“Anchorwoman,” with Wendy Daniels and Natika Shewry, had subtle comedy that could easily have gotten out of hand. These ladies kept it in check with remarkable timing.
— Mary Hembd

* The evening started with a wonderful filling meal which I topped with a coffee. Then on to the show.
Act 1, how to thin the herd of humans in a politicly correct manner. The premise alone won me over. Funny dialog well delivered.
Act 2, “The Breadwinners,” thought-provoking in these economically challenging times.
Act 3, “A Walk in the Ocean,” my favorite! Loved the symbolism. Beautifully executed by Pavlina Morris and Darren Hembd.
Act 4, “Anchorwoman,” as silly as the string coming out of the cannisters. A good catfight will always get a laugh.
All in all, this dinner theatre was a very pleasant experience well worth doing again. Thank you to all.
— Robin Toye

Collective Visions ’08-’09 Concerts Announced

The Virginia Klemens Blues Band will lead off the popular concert series at Collective Visions Art Gallery. The evening of Chicago-style soul music will be Sept. 19.

CV concerts begin at 7 p.m. and usually run about two hours. The intimate setting only allows an audience of about 75, and tickets are nearly always priced less than $20.

The series also includes David Friesen and Uwe Kropinski (jazz improv on guitar and bass) Oct. 17; Jamie Sieber (cellist-vocalist-composer (Nov. 21); Carolyn Caruso (vocalist-songwriter-multi-instrumentalist) Dec. 19); Pearl Django (Gypsy jazz icons) Jan. 16; Patrick and Sophia Stoyanovich (piano-violin recital) Feb. 20; Mezzo-Soprano Judith Alexandra "Alex" Miller (German Lieder) March 20; Mark Lewis and Mark Levine (jazz) April 18; Island Jazz Quintet (songs by Maggie Laird) May 8; and Akemi Uchida (violin recital) June 19.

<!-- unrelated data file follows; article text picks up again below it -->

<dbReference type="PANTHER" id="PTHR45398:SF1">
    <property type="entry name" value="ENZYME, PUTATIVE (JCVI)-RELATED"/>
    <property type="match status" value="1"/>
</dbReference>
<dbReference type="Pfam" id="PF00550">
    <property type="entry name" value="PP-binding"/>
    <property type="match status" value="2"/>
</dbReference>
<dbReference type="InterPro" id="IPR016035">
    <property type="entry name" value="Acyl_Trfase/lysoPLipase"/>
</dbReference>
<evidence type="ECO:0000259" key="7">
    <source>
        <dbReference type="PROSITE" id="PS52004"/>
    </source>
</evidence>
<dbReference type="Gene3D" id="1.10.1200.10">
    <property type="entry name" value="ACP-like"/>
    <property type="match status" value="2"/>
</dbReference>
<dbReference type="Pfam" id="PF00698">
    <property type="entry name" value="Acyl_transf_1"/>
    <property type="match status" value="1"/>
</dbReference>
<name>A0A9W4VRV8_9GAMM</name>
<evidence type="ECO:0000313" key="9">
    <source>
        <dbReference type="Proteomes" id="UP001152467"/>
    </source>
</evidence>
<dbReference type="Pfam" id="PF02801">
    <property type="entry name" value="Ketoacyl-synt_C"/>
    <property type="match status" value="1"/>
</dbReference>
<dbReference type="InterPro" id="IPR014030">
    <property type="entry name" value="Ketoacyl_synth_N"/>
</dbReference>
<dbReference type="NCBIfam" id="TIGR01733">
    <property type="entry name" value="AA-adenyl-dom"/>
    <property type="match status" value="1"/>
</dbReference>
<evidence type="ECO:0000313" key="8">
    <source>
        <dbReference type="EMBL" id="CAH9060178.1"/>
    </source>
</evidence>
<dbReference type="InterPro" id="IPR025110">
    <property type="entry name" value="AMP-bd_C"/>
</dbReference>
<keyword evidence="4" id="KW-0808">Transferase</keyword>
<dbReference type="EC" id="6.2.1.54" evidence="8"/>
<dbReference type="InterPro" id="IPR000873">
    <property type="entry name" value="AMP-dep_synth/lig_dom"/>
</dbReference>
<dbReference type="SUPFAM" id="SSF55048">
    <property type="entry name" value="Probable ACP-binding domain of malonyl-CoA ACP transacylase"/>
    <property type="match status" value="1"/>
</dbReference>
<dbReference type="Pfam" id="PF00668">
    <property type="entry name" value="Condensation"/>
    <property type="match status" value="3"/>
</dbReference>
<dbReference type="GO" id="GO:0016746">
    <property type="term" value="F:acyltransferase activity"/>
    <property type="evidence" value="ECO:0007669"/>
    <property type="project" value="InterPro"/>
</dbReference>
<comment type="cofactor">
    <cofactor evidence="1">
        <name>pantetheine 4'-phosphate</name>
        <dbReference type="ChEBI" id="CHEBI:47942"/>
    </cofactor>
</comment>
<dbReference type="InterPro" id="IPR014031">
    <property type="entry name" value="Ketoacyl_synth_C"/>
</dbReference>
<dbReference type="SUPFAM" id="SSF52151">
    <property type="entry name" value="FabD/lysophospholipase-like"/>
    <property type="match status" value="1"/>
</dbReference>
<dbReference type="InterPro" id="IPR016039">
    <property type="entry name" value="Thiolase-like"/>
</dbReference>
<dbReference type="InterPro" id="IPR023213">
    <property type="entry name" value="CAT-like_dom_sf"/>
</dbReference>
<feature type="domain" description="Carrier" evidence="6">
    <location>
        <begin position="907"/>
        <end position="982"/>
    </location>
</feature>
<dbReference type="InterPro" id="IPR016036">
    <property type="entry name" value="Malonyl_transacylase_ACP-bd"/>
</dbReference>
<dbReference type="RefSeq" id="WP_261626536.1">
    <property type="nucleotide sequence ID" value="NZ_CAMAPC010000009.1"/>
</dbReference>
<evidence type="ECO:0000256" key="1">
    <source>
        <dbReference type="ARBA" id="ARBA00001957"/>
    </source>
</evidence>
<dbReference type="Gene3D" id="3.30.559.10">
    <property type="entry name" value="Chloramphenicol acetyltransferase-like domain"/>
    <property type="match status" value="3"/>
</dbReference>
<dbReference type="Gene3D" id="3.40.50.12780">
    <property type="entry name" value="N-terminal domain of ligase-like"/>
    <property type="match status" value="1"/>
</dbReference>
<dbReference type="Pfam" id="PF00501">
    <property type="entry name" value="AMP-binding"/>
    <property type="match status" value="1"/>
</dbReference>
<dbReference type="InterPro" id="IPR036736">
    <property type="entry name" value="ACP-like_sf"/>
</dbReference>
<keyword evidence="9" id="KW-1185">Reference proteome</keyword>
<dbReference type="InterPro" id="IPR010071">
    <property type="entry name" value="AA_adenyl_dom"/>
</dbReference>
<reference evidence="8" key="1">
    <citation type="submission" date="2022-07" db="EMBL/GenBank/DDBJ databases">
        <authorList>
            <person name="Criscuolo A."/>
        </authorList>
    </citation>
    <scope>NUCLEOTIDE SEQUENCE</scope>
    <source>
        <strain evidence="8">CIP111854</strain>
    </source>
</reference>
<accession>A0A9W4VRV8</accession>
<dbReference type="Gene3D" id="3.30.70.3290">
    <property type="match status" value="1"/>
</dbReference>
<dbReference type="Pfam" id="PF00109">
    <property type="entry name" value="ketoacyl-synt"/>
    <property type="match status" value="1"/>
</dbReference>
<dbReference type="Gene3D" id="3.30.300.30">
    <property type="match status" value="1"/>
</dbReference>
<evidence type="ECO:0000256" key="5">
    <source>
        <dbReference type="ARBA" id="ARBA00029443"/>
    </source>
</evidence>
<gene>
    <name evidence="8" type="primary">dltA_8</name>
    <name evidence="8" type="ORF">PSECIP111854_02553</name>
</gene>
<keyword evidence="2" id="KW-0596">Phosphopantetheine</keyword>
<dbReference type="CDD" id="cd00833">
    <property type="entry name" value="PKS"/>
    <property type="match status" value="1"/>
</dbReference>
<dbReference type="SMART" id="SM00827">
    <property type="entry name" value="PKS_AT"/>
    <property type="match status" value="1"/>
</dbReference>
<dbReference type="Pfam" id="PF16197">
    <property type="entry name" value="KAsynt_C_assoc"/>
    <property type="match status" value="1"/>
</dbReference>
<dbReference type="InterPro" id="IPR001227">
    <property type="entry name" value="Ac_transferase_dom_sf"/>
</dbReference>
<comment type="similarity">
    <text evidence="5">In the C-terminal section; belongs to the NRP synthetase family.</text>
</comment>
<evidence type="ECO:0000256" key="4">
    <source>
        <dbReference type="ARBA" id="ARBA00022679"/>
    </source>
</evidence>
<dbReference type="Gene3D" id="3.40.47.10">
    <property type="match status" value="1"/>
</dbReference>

Tickets (when they go on sale) and more information can be had at (360) 373-8327 or

More later. — MM

Endfest is Here … or, Rather, at Marymoor Park

KNDD just announced the line-up for this year’s Endfest. Here’s the poop:

Date: September 13, 2008 doors at 12:30pm/Show at 1pm

Where: Marymoor Park, 6046 West Lake Sammamish Parkway Northeast, Redmond, WA

107.7 The End’s Endfest ‘08 Line-Up:

Bad Religion
The Presidents Of The United States Of America
The Faint
The Ting Tings
The Airborne Toxic Event
Siren’s Sister

Tickets on sale Saturday August 16th at 10am for $39.50 through Ticketmaster, or charge by phone
(206) 628-0888

More later. — MM

I’m ba-a-a-ck. Tanned, but Not Rested or Ready

Why is it you always need a vacation after your vacation?

Anyway, I’m back. Did you miss me?

Saw two plays Sunday (double feature, one at 2 p.m. in Seabeck, the second at 5 p.m. in Port Orchard) that you should try to catch: Mountaineers Players’ “A Midsummer Night’s Dream,” set to 50s rock ‘n’ roll music, is a charmer, and Western Washington Center for the Arts’ “Little Shop of Horrors” features a boffo cast — really a strong group of singers — I’ve ever seen … well, at least here in KitsapLand.

Reviews of both, plus Shana Lugo’s review of “Urinetown the Musical” at Paradise Theatre in Gig Harbor, are up and viewable at

More later; I’m off to finish getting the sand out from betwixt me toes.

— MM